Managing practice


Who is a first-line manager?

This guide is aimed at those of you with responsibility for managing the collective practice and service delivery in any social care setting. This will give you a different job title and a different place on the organisational chart in different organisations. The guide supposes that this responsibility means that you may have more in common with some colleagues than titles and position suggests: the information and knowledge you are looking for may be in some unexpected places. For example, a Child Protection team manager interested in managing the collective practice of your team, may find the literature about, say, managing day care services for adults with learning difficulties extremely pertinent. This guide aims to introduce first-line managers to literature and thinking outside their own professional setting, as well as within it.

The role of the first-line manager

First-line managers are the keystone of any social services organisation. Their quality and competence make a significant difference to its performance. They need to take a balanced approach to their work. Without this they can add to the separation that can occur within an organisation and the poor or non-existent collaboration with others.

First line managers are in a special position:

First-line manager tasks

A first-line manager has to:

First-line manager skills

This lists the main areas of skill and knowledge identified through NISW's research and development work on the management of practice ( download the Management of Practice Expertise project report - PDF file), our observations and confirmed through discussions with first-line managers and their managers. It is not intended to be an exhaustive list of first-line manager competencies. It focuses on areas that managers need to develop, maintain and be supported in, in order to develop and sustain good practice in social work and social services delivery.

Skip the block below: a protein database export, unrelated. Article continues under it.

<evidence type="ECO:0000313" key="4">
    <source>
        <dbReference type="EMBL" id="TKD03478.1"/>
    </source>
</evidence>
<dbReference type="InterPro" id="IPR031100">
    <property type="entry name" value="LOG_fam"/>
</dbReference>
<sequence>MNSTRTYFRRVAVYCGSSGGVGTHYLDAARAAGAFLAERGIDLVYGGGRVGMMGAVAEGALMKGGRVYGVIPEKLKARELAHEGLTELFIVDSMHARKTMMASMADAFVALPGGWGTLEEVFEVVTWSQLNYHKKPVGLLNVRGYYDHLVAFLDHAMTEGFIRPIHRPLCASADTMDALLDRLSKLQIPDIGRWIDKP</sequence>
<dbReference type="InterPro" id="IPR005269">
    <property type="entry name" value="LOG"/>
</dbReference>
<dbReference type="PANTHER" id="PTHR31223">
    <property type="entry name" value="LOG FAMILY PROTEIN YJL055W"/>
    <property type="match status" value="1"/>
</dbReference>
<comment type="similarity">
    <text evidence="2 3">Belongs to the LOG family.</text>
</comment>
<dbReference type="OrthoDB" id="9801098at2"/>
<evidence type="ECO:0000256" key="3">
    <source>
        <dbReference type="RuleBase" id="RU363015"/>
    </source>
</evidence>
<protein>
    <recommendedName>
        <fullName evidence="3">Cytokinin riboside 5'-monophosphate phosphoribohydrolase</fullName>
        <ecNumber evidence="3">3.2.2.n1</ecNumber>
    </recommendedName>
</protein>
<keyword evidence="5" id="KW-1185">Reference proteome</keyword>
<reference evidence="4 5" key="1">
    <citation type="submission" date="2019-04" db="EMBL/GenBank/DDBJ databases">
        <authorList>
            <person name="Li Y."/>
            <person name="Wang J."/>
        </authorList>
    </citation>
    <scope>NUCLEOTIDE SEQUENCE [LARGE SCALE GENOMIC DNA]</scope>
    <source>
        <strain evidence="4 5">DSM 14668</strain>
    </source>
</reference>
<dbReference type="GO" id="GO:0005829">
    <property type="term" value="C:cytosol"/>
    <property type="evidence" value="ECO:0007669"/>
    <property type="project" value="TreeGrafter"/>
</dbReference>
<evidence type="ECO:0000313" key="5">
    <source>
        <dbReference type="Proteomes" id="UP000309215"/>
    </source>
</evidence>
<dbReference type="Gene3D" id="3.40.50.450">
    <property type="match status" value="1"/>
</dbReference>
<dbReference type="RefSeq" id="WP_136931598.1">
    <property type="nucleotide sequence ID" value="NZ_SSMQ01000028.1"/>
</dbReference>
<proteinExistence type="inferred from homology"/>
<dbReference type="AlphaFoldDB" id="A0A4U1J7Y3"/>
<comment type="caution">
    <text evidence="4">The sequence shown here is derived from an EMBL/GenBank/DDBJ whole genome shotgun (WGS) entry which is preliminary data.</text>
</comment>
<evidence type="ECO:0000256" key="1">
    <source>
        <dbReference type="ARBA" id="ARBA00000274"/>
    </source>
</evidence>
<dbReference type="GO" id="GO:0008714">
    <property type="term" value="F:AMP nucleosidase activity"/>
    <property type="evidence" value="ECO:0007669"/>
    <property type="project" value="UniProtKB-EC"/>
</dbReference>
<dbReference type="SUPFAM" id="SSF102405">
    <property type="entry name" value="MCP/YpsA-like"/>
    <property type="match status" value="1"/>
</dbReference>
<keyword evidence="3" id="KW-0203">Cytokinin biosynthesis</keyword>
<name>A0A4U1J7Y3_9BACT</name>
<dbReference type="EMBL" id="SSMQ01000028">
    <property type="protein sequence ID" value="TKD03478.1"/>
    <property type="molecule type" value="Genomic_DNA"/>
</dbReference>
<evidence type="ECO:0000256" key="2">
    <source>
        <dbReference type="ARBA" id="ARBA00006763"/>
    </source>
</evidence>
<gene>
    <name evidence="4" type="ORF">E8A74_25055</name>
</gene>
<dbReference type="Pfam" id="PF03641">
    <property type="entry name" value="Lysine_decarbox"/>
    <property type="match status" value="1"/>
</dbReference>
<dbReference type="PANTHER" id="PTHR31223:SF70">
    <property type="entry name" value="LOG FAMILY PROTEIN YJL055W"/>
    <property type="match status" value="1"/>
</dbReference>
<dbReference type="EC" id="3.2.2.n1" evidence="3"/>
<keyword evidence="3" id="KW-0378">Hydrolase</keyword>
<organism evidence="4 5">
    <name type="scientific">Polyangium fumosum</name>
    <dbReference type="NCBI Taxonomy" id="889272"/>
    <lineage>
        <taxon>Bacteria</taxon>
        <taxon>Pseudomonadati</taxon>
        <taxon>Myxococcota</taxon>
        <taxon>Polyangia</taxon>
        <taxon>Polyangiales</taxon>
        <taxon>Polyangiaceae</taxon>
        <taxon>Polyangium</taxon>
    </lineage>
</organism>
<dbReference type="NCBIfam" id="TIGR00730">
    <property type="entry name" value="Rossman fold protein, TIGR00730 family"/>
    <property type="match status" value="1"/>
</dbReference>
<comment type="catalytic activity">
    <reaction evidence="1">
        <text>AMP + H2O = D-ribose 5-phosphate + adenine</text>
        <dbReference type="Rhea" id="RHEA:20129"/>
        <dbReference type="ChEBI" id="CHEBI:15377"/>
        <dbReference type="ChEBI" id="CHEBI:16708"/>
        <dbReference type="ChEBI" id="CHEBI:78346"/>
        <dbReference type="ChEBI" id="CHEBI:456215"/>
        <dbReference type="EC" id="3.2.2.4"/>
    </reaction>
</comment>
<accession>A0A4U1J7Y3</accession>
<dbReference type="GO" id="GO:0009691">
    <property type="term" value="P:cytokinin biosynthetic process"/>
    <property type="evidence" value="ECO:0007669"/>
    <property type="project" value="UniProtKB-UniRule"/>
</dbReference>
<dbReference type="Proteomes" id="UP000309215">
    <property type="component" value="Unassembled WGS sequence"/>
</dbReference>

Clarifying the task. Expanding and maintaining knowledge of methods of practice and service delivery includes:

Use of management information on workload and deployment of resources, for example:

Supervision skills and strategies including:

Managing change and innovation including:

Managing collaboration and partnerships including:

Developing courage and integrity through:

Managers and practitioners have to engage with problems involving confusion, anxiety and personal pain. This engagement is crucial for sustaining the effectiveness of the team. Team members are expected to work with people who have complex problems; who are in major crisis and suffering loss or deprivation, and at a time when they are experiencing, or trying to produce major changes in their lives. It means the first-line manager has to be able to deal with the day to day problems involved in the normal stresses and strains of being part of the organisation